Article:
HELLO, Grinches

For all you Grinches, this one’s for you.

I think we all need an attitude adjustment.

Yes, we’re still reeling from the attacks in Paris, and Beirut, and it seems almost everywhere in the world. It’s a sad state of affairs.

There’s also lots of chatter about what to do about all those refugees who may be hiding terrorists in their midst.

And some of you are reeling from seeing holiday decorations in stores before they’ve even cleared the aisles of ghosts and pumpkins.

Still more of you seem obsessed with how you can most appropriately greet people as we enter into this politically correct time bomb of a holiday season.

So I will address all of these problems so that we can all go about our lives and go back to posting dog and cat memes on Facebook.

Let’s start with terrorists. I’m going to out on a limb and say we all think terrorists are a horrible thing. Some of us, though, think it’s much  more terrible if a terrorist does his terrorizing in an elegant setting such as Paris rather than more familiar terrorizing territory such as Beirut. Can we all agree that terrorism is bad no matter where it happens and be equally sad no matter where the bomb goes off?

That brings us to refugees. Let’s again agree that it’s horrible to lose your home and possessions and livelihood and actually flee your country because you fear for you life. Do we really want to force them to endure squalid and uncertain living conditions for another couple of months while we ponder their future? I’m going to say no. Just think if you were that refugee. Wouldn’t you want help as soon as possible? Let’s be the decent people I know we can be and help them right now.

Now for the thorny problem of early Christmas decorating. Some of you really seem upset about that. I have to ask why. Is someone forcing you to decorate? Have I or anyone else forced you to listen to a Carpenters Christmas album?  Are muppets dressed as elves hanging around your front steps?

No? Then just ignore it. I don’t shop that much so I wasn’t aware of all the horribly upsetting candy canes and Santas littering the aisles. Of course, they are not horrible to me. Jerseys for football teams are more horrible to me so I stay away from sporting stores. Problem solved.

Last, and certainly least, is how to greet each other as this holiday season ramps into high gear.

Maybe it’s just me and the fact that I don’t get out much, but I haven’t felt the need to shout “Merry Christmas” at anyone yet. Truth be told, I don’t say it much in December, either. I might say, “Hi, how have you been,” if I haven’t seen people in a while. It’s not that I’m thinking to myself, don’t say Merry Christmas or someone will slap me. I’m just more interested in how they’ve been.

If you happen to run into a refugee, I doubt they will care whether you say Merry Christmas, Happy Hanukkah, or Happy Kwanzaa. They’ll just be happy that we’re glad to see them.

Lollygagging in the fall garden

Note to self: Plant more nasturtiums.

I was contemplating this while sitting in the backyard on a bench I had just repaired. And I had done a good enough job with the mending plates on the bench that it was safe enough to sit on. Good job, Geri.

Sitting at all in the garden is a rarity for me, as it is for almost every gardener I have ever met. We don’t go out there to lollygag. We go out there to garden and do chores. So I also put on the air conditioning cover and fixed a tarp over a bench. I turned up the wagons to stand on end in the lilac bushes so they won’t gather snow and water over the winter. And I hauled my garden carts into the screen house.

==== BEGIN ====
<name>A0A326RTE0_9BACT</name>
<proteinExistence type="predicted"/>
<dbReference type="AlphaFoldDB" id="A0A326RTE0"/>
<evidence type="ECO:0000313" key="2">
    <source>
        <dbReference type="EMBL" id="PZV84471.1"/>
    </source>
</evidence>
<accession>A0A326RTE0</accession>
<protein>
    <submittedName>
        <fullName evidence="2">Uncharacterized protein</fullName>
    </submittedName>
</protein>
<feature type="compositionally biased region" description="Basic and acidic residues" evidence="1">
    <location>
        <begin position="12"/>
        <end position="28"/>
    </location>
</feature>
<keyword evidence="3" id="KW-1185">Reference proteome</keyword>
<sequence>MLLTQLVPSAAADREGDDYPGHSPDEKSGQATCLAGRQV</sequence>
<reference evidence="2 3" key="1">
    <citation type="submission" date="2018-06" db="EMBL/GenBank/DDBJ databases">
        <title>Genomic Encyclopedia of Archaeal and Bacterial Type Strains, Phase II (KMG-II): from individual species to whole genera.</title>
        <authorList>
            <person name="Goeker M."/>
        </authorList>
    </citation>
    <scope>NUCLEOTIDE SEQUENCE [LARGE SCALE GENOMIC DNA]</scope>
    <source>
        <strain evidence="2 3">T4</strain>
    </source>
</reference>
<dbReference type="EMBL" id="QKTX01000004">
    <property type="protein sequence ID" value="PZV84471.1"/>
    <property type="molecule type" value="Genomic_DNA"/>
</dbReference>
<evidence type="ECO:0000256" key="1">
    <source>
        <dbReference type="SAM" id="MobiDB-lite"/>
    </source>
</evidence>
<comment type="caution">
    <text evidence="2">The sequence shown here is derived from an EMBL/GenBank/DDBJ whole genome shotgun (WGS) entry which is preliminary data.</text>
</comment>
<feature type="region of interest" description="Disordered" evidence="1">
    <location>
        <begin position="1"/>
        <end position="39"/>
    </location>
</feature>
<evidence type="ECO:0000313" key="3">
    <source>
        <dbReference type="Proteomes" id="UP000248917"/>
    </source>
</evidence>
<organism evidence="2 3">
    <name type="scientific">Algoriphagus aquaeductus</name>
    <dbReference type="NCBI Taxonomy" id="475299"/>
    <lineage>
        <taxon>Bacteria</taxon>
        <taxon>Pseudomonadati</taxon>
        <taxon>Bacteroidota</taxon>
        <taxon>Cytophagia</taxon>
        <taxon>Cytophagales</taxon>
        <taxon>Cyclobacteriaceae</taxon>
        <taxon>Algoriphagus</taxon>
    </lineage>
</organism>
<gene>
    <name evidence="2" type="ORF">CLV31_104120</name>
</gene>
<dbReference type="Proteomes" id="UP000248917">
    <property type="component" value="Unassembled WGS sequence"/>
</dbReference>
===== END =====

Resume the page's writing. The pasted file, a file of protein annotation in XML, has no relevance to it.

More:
And then I sat down. And I surveyed my tiny backyard which is turning into everything and more I envisioned it would be when I moved here in 1989. Back then, I was just amazed that I owned a house. But by then I had been to many other houses and had been storing up ideas of what I could do when I owned my own little plot of land.

Most of those ideas have been slowly implemented over the years as my gardening and construction skills grew.

Last summer, my sister Therese got me started on the biggest project. She had always said we should turn the entire backyard into a stone patio surrounded by gardens.

I had the gardens. Now it was time for the patio.

We busted sod, laid stone and I even planted thyme in between the stones.

That began last summer and we got about a third of the backyard covered in stone. This summer, I tackled another third on my own. It isn’t as well done as the patio stone that Therese laid, but I am still well pleased with it. Pleased enough that at the end of tucking up the garden for the season, I sat down to survey all I had accomplished.

The windmill was spinning wildly in the wind, which lifted my spirits because it proved that when I moved it to the backyard, I actually was able to install it on level ground. No small feat for me since most of my life and construction projects are usually just slightly off kilter.

The potting shed Therese and I built on a scorching August day several years ago is stuffed with tools and my lawn mower. It’s a bit worse for the wear but I still like it very much.

The fence enclosure I built nearly 20 years ago is still sturdy and doing it’s job of protecting the AC unit.

And then there are the nasturtiums.

Those delicate little flowers are still in bloom, bobbing in the breeze, their cheery brightness asking me why I hadn’t planted more of them. They should be all over the yard, and next year they will be.

So thanks, Mother Nature, for this bonus week in the garden. It was more than I expected and everything I hoped it would be.  I’m not ready for winter in my head, but the garden is ready for whatever may come.